He has the vision, the passion, and the technical chops to do great things with this opportunity,” said Russ Tedrake, an expert in robotics and artificial intelligence at the Massachusetts Institute of Technology. Mr Rubin is an entrepreneurial spirit who likes to run his own show and was facing constraints on his activities at Google, a person familiar with the executive and Google said. Meanwhile, Twitter Inc. appointed Kevin Weil head of product, broadening his responsibilities and shifting another executive into a different role as part of the change, said a person with knowledge of the matter. Daniel Graf, who was hired from Google Inc. and had been head of consumer product since April, has moved into a special projects job, said the person, who asked not to be identified because the details are private.

Rubin also played a major role in Google’s legal battle with Oracle over the use of Java code in Android, testifying in court that, while working on Android, he had been under the impression that key Java APIs were copyrighted. µ Kuffner also is credited with coining the term cloud robotics, an emerging field that lets robots take advantage of the massive computational, storage, and communications power of modern, distributed data centers. All this reorganization, however, raises some important questions about whether a company of Google’s substantial size and status can stay innovative, even as it grows. Rubin left Android and began an ambitious acquisition spree that included at least eight companies, with the intent of building a robotics business inside Google.

Using his technology, once one robot can recognize a particular object, every other robot in the network should be able to recognize that object, too, according to John Leonard, another robotics expert at MIT. Can someone like Rubin, who started as an entrepreneur and had relatively free reign over Android in his early days at Google, really remain happy as the company becomes more hierarchical and regimented? Pichai is considered a more open, collaborative executive more suited to the task of keeping Android’s various partners, including handset makers and wireless-network operators, in the fold. And can Page really replicate the magic he had when Google’s business was narrowly focused on a few product categories, now that the company’s aspirations are so broad and far-reaching? Rubin told people that he intended to embark on a 10-year project that would automate things like Google Express — the company’s same-day delivery service.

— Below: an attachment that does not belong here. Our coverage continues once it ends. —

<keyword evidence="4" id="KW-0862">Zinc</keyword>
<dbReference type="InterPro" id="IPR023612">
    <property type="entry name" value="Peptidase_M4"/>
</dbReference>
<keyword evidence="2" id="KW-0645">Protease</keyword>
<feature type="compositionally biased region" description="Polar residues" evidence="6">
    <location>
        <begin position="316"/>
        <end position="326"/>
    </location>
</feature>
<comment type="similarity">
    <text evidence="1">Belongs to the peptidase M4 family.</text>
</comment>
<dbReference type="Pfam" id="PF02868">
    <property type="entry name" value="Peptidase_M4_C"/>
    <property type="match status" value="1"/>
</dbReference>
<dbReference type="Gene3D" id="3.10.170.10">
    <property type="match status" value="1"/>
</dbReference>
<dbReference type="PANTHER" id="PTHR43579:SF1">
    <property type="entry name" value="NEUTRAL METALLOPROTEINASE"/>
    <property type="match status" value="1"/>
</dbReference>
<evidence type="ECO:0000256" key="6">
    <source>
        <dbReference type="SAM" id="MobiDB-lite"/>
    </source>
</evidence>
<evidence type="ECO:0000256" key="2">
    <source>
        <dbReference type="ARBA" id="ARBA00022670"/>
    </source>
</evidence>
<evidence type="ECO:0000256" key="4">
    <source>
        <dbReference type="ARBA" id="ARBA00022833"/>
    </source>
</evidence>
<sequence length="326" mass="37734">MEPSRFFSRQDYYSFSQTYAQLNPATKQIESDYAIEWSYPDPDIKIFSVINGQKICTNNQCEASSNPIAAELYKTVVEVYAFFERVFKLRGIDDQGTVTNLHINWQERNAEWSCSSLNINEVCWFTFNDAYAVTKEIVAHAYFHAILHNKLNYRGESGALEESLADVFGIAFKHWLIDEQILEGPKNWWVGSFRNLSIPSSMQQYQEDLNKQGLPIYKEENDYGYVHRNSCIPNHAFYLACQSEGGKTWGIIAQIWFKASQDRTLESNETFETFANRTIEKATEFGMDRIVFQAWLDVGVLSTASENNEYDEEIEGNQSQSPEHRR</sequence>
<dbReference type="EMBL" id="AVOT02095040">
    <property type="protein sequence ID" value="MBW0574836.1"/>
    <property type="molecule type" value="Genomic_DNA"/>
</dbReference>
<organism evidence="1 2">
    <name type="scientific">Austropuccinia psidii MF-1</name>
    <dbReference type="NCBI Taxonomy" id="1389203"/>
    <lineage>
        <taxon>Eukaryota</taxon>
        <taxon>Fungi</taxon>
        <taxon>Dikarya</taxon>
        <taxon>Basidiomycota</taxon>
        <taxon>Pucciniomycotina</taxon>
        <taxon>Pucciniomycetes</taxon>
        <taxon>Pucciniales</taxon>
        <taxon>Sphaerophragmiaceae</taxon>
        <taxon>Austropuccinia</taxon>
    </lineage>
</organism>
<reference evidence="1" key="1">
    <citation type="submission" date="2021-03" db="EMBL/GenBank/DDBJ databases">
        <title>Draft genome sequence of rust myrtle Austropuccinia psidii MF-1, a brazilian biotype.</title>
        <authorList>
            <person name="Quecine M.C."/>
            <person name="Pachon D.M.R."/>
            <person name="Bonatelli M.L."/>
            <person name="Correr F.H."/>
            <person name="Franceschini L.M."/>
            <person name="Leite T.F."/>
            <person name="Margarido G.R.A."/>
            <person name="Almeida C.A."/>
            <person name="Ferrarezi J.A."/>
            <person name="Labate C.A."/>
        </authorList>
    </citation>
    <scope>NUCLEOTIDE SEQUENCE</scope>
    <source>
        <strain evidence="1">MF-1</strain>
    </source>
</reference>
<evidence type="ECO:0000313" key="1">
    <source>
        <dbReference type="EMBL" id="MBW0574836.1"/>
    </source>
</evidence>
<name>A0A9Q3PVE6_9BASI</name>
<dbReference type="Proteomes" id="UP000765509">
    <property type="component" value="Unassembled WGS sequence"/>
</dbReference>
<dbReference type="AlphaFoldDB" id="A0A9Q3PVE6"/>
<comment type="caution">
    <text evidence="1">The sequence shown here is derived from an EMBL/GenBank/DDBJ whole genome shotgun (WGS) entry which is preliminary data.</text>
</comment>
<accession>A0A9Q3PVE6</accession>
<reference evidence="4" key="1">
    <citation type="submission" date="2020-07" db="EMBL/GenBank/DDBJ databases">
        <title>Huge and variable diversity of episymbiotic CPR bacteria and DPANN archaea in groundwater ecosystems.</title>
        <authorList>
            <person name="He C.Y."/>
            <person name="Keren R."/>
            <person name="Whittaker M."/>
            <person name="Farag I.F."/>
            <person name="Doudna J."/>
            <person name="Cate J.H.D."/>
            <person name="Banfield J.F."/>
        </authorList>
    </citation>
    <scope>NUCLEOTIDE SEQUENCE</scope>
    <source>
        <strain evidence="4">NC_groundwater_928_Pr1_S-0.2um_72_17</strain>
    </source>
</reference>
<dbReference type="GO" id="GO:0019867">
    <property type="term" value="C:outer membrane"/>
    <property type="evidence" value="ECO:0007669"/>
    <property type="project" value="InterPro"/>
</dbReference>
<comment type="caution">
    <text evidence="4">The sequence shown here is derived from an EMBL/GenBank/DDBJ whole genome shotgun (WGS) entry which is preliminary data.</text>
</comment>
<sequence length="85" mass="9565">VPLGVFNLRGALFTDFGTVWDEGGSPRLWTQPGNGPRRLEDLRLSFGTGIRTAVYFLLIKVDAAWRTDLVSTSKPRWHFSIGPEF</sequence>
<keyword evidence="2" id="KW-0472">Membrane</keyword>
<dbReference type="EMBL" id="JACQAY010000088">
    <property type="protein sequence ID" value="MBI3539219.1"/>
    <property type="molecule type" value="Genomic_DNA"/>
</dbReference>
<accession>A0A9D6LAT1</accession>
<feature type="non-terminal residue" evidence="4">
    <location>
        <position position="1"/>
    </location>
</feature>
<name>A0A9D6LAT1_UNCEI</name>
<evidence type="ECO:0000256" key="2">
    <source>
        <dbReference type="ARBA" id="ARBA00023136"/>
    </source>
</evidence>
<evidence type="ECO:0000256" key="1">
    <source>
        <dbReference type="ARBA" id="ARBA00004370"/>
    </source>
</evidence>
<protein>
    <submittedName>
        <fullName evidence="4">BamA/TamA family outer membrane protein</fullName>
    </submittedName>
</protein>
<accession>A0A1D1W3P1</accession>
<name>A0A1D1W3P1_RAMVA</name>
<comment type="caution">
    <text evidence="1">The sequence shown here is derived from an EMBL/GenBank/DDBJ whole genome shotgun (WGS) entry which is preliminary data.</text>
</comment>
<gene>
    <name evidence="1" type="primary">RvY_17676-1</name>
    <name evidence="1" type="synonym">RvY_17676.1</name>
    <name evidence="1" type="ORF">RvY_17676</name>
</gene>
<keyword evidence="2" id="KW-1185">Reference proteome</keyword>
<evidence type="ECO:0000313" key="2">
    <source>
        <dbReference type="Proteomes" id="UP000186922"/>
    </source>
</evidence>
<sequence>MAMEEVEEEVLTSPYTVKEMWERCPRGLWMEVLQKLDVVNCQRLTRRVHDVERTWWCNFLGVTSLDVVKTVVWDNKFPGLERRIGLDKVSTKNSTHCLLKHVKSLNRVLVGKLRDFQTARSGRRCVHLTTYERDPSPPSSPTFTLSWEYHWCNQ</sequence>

Kuffner is representative of the many robotics experts Google has either recruited or brought to the company through acquisitions, according to Rich Mahoney, executive director of robotics at SRI International, a non-profit technology research group in Silicon Valley. “Their public stance has been that this effort was part of a long-term investment in robotics. More from WSJ.D: And make sure to visit WSJ.D for all of our news, personal tech coverage, analysis and more, and add our XML feed to your favorite reader. Google’s entrance into the robotics field has sparked widespread speculation about the company’s intentions for bringing more automation to industries including manufacturing and automobiles.

Led by Andy Rubin, who built the Android software, Google has acquired seven companies with hopes to automate manufacturing and even rival Amazon in retail delivery. A version of this article appears in print on 10/31/2014, on page B3 of the NewYork edition with the headline: Co-Founder of Android Departs Top Google Post.